How Covid got me by the nose
By: Lola Bessa
It is movie-night and my flatmates and I are watching an Hungarian art house movie called ‘Werckmeister Harmonies’. It takes place in an old village with a big square. We see market stalls full of shiny fish. I never liked the salty and penetrating smell of fish, but now I can barely smell anything at all, I even long for a fishy stench.
Like many others, I lost my ability to smell or taste due to Covid. For me, it was like a Christmas morning gift. As I opened up the fridge to grab the bites we bought for brunch, I realised: I don’t smell anything. The fridge was stacked with French cheeses, Blue Stilton and Camembert. But they were odourless now. I panicked. I stuck my head so far into the fridge that I almost touched the back with my nose. But it was all in vain. No smell, no taste. Nothing.
After you’ve lost it, you realise that smelling food is a privilege. Everything has a smell. Even the wooden table you’re sitting at. It probably smells musky. If it’s plastic, it probably smells chemical. Suddenly it’s like you’re living a 2D life, instead of 4D. Besides, I am the daughter of a chef. From a young age, I have been trained to distinguish smells and flavours. I could distinguish the smallest addition of a certain herb in a rich sauce. I say used to, because although my ability to smell has returned slowly; it is still far from what it was.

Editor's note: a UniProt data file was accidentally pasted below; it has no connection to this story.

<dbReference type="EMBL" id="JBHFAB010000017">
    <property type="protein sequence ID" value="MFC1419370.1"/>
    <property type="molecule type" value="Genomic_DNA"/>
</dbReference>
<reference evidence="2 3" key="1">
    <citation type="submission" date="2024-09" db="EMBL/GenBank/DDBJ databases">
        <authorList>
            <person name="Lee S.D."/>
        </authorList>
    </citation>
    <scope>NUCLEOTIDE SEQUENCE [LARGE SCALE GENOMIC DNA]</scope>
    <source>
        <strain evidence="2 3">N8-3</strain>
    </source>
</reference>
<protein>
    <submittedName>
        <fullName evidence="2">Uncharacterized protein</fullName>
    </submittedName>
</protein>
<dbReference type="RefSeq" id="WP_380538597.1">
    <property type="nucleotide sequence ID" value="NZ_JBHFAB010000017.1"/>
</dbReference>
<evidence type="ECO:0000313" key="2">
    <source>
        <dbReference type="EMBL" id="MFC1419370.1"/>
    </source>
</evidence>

Each Friday, my roommate Mete de Graaf and I prepare a candle-lit dinner. In February, as I was cutting onion for our Indian curry, I realised that I could smell the onion. The pungent, sulphurous smell of the onion entered my nose – and it smelled great. I wanted to take the onion and hug it and thank it for bringing me back to my senses. When the pan with curry was simmering on the stove it felt like my brain started to colorize the inside of my nose again. It was a great feeling. But then, as we finished dinner and I blew out the candles, I started to feel nauseous. The candles somehow smelled very chemical, even worse than chemical. I suddenly felt like I was in my first trimester of pregnancy. I felt like throwing up. Something I had never experienced, but I knew for sure that it would feel like this.
And that is my life right now: I am in my first trimester of regaining my smell. All the food I smell is fragrant and it all tastes okay, but some smells like petrol or a scrub that smells like roses make me want to throw up. It’s a big daily surprise show to find out which smell will piss me off today. It is also quite random when a smell pisses me off. I sometimes walk on a farmers market and suddenly can’t stand the smell of a certain food stall. Or I buy a certain kind of food only to find out that I don’t enjoy the taste or smell anymore. There’s one good thing about it: I don’t have to stick my nose in the fridge again to try and smell anything. I now need to learn to turn off my sense of smell.